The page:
I began my professional life strictly as a commercial photographer, as my career grew I became an educator and am now shifting into the third phase of my career as a Fine Art/ Photo Educator/ Commercial Photographer.  I have loved all phases of my career and try to channel the things I learned from each discipline.  If you need a commercial photographer I am available, if you need a photo educator I am available and if not then I will continue shooting my own self assignments.  Keep checking back I am always shooting.

Many photographers sell themselves as a specialist in one area or another. Some clients have typecast me as only shooting industrial, another only thought of me when they were working for medical clients. The truth is my specialty is shooting on location. I bring the same sensibilities to a shoot whether I am shooting close to home for a pharmaceutical client looking for lifestyle types of photographs, shooting in a chemical plant or office on the west coast, or shooting trucks in the rain.

Early in my career I was lucky to work as an assistant and learn from some great photographers. These people were generous with their time and in sharing their knowledge and experiences. I learned that the problems encountered on location often lead to more creative solutions then the initial idea. We have frequently been on jobs in which someone suggested what they thought would make for an interesting picture only to arrive at the site and find that what was originally expected does not exist. One job comes to mind; I was assigned to photograph a chemical plant in New Orleans. The executive who commissioned us told my contact to get a picture of the plant reflecting in the Mississippi River. We arrived at the site and found that the river was about 3 miles from the plant. If we were on the moon the plant wasn't going to reflect in the river. Luckily there had been rain the night before and there were puddles on the property. I found one that gave a good reflection and we came back to that area at dusk and made a beautiful picture of the plant reflected in the mini Mississippi. The executive loved the shot and loved that we took his idea and turned it into a great photograph.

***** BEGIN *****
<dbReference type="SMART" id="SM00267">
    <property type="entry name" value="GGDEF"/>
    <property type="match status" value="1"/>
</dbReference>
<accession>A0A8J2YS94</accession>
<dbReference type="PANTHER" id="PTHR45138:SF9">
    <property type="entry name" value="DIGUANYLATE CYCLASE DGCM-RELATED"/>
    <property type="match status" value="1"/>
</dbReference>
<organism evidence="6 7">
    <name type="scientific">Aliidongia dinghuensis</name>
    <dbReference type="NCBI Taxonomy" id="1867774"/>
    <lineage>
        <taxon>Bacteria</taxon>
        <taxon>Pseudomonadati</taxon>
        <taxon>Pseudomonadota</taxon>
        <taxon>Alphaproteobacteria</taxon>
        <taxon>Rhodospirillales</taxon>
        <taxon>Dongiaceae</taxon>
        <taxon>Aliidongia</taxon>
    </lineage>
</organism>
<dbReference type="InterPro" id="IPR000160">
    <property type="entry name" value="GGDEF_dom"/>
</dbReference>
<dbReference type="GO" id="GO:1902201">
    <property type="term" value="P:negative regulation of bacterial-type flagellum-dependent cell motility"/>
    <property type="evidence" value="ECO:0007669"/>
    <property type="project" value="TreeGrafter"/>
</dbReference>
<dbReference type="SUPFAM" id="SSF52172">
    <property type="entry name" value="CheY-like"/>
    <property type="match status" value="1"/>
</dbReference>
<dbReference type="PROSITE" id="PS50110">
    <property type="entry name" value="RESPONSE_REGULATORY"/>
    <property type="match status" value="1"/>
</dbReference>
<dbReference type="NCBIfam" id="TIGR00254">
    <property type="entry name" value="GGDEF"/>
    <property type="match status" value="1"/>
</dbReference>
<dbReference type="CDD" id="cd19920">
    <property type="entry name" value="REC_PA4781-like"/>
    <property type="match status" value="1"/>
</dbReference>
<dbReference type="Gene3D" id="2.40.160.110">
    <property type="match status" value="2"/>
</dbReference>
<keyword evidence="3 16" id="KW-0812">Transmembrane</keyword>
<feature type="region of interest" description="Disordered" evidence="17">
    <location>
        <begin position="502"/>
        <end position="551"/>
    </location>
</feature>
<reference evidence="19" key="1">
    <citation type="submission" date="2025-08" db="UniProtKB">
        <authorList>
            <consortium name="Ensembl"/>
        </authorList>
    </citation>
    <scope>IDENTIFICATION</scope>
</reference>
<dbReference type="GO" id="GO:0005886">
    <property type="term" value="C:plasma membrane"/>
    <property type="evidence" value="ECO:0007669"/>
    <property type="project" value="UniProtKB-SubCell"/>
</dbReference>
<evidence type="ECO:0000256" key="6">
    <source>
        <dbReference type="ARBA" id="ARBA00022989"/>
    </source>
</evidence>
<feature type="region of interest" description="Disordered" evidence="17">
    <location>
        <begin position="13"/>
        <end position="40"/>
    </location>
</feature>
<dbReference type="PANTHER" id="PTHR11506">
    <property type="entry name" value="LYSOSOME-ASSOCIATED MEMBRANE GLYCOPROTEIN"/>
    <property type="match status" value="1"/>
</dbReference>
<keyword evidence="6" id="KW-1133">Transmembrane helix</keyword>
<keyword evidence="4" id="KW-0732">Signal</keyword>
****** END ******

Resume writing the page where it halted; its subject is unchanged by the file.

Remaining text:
The problems in doing location work are essentially the same. Good planning and the ability to be flexible in different situations are the keys to being able to pull off the seemingly impossible. I always try to get as much information as possible before going out on a job and then expect everything to go wrong. My motto is if anything can go wrong it will. This way I am prepared and if I luck out and everything goes as planned, wonderful and if nothing goes as planned, I am mentally and technically prepared to meet the challenges of the job.

E-mail to: rich@phillyphoto.com